When creating page titles, you want to target the keyword that the page is specifically about. Put the keyword near the front, if not first, in the title where possible, and be sure you use it in a meaningful way that is relevant to the page.

For example, this post that you are reading was originally  titled:

<title>SEO Advice:Write Unique Effective Meta Descriptions & Page Titles</title>

Points to note:

  • Number of characters (incl. spaces): 65 –Don’t go over 65 or it may not show up or get truncated. To be safe, maybe even keep the keywords away from 55+ characters
  • Main Keyword: SEO Advice
  • Subcontext Keywords: Meta Descriptions, Page Titles
  • A verb where possible (i.e. ‘Write’) can be leveraged in the meta description as a call to action and may be less important here

Following my own advice, I decide that ‘Write Unique’ while important, could be moved to the end in case it gets truncated.

Here is the new version:

<title>SEO Advice:Effective Meta Descriptions & Page Titles Uniquely Written</title>

Points to note:

  • Now it is 69 Characters in Length, however ‘Meta Descriptions’, ‘Page Titles’ are not in danger of being truncated in the Search result (snippet)
  • Depending on your indexing needs, you can play with the methods you use.
  • I still felt this was a bit long and since ‘Effective’ is NOT a keyword I decided to use a shorter synonym for it

Here is the final version I decided to use for this page:

<title>SEO Advice:Strong Meta Descriptions, Page Titles Uniquely Written</title>

Notice how I kept it to 65 Characters to be safe and still got the point across without being ‘spammy.’

I hope you enjoyed this post. Stay tuned for more SEO advice.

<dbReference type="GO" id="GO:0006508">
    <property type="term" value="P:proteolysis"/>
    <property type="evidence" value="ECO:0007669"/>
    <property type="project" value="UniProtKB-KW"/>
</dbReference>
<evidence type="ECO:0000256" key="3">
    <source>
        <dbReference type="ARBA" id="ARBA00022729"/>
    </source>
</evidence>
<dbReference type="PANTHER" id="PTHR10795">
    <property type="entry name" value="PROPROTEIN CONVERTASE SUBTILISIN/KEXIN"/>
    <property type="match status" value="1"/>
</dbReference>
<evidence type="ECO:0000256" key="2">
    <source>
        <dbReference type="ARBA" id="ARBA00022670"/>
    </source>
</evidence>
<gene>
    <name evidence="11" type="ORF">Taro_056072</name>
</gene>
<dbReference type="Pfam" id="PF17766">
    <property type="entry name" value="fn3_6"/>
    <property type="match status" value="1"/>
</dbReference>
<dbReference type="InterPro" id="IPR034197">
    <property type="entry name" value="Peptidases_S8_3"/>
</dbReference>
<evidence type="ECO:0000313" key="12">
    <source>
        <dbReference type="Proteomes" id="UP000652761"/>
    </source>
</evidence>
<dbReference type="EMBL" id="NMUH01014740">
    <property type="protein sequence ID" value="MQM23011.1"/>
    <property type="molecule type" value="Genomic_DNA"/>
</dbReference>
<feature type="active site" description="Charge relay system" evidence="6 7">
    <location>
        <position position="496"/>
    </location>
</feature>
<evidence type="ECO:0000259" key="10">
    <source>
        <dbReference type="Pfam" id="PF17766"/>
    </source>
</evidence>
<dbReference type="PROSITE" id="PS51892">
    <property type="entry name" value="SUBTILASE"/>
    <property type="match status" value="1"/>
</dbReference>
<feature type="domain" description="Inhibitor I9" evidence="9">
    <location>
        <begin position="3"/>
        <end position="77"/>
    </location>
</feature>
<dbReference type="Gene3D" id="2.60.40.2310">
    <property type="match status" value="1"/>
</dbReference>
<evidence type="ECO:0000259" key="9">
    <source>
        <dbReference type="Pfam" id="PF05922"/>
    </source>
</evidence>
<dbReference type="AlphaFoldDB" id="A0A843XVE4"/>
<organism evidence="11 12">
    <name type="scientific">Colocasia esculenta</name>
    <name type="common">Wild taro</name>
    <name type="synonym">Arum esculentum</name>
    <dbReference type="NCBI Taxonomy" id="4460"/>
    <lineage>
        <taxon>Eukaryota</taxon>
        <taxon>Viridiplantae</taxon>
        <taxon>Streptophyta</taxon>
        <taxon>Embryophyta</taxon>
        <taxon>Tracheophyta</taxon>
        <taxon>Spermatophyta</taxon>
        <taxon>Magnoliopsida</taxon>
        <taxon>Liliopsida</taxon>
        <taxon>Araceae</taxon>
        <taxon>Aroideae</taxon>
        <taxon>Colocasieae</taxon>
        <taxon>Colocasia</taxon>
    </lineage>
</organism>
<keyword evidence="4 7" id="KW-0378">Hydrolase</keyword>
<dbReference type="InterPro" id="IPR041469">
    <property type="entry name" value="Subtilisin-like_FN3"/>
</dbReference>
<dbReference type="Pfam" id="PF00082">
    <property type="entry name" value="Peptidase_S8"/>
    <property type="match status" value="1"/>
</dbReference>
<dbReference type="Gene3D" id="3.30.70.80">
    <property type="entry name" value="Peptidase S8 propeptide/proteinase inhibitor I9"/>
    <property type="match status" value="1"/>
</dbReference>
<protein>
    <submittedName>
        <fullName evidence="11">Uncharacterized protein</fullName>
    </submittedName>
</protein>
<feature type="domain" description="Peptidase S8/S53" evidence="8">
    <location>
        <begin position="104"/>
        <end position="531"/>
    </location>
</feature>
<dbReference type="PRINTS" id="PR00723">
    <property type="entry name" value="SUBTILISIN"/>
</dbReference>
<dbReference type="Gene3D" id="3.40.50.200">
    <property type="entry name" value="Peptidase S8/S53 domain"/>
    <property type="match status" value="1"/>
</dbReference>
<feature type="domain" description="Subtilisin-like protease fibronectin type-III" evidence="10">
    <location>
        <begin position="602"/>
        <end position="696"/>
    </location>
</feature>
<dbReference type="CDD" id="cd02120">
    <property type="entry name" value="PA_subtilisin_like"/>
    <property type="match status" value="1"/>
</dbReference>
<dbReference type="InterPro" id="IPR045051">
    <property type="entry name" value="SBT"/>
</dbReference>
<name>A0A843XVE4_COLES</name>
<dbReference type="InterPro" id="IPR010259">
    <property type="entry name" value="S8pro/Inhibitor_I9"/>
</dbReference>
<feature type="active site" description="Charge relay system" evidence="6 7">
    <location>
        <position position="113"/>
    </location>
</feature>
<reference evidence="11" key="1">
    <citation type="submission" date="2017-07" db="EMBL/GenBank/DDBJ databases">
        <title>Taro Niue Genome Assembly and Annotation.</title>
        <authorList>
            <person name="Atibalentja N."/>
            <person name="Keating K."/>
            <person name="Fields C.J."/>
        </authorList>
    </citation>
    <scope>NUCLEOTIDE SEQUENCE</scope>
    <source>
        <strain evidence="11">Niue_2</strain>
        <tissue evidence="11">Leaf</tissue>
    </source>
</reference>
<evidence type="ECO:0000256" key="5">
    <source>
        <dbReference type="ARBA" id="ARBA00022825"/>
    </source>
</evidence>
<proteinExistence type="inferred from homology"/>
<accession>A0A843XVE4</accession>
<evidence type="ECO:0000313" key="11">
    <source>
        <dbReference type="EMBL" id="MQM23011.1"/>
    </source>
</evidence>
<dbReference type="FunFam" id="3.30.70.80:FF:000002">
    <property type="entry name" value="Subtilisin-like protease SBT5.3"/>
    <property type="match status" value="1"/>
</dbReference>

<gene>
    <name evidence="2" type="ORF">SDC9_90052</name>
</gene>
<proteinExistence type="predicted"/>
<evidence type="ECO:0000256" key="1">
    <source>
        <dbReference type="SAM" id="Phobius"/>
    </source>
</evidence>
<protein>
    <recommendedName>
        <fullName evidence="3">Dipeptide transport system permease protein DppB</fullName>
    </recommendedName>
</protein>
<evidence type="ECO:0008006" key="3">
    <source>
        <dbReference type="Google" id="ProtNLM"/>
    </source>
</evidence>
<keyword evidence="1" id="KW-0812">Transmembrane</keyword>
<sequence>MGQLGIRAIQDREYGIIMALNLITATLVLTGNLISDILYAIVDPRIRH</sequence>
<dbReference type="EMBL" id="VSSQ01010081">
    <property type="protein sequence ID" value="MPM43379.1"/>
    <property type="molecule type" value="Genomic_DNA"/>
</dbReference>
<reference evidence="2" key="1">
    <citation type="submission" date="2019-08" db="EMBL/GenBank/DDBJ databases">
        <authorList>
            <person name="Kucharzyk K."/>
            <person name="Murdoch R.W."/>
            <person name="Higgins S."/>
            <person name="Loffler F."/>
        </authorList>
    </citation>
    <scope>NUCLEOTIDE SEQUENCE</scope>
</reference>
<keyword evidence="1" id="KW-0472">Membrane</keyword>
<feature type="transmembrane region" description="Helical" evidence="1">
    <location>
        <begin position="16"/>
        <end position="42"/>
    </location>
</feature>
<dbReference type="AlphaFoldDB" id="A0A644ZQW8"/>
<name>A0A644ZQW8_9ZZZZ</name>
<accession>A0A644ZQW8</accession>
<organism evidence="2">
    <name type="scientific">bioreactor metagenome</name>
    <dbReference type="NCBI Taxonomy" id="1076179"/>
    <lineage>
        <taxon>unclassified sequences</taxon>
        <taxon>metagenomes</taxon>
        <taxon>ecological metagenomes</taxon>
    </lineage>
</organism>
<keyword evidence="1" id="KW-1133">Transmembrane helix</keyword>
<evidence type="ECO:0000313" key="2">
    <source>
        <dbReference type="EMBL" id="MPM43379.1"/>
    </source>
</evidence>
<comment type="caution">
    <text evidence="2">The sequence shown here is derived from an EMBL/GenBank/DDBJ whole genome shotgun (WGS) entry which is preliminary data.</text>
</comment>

‘Til next time,

@KRONiS – Wpromote Inc.  SEO Director


8 thoughts on “SEO Advice: How-To Write Unique, Effective Meta Descriptions & Page Titles…and Why the Meta ‘Keyword’ Tag Doesn’t Matter
  1. This article is awesome! I can use this to show how the smallest things can make a significant impact, such as page titles. I see this problem with 75% of the sites I come across on a daily basis!

    Good write Aaron!

  2. Jamie says:

    Good information! I definitely learned stuff I didn’t know before.

  3. Jesse says:

    Thanks for the character numbers in the meta description. Good to know!

  4. Jeff says:

    Interesting points to consider. Well done.

  5. Jim says:

    Great article. Quick question for you on page titles: Is it important to include the name of the website and the page name before all the other good stuff? It seems logical to do this, but eats up a lot of the available characters.

    Below is an example of how we’ve been doing it. Based on your story, should we skip right to the word Rockland? Any thoughts or experience on this issue would be greatly appreciated. Thanks.

    Put It Out Rockland > Our Programs: Rockland County New York Quit Smoking Program. Free Smoking Cessation Classes. Free Nicotine Replacement Products.

  6. KRONiS says:


    When it comes to branding, you can brand EVERY page with the title at the end of the keyword and explanatory sentence. even though the title will be cut off somewhere between 58-65 characters in the snippet, anything you put AFTER that will still show up in the browser at the top, so people will get the ‘branded’ message. i.e.

    [keyword-phrase] [more info about it up to 65 chars] – http://www.yoursite.com

    however, for what you are doing I would put this:

    Quit Smoking:Free Smoking Cessation Classes in Rockland County,NY

    mind you that is with no research on your site or even visiting yet.

    🙂 Aaron

  7. KRONiS says:

    Hi Tom, I reference it all the time… thanks for the props. @KRONiS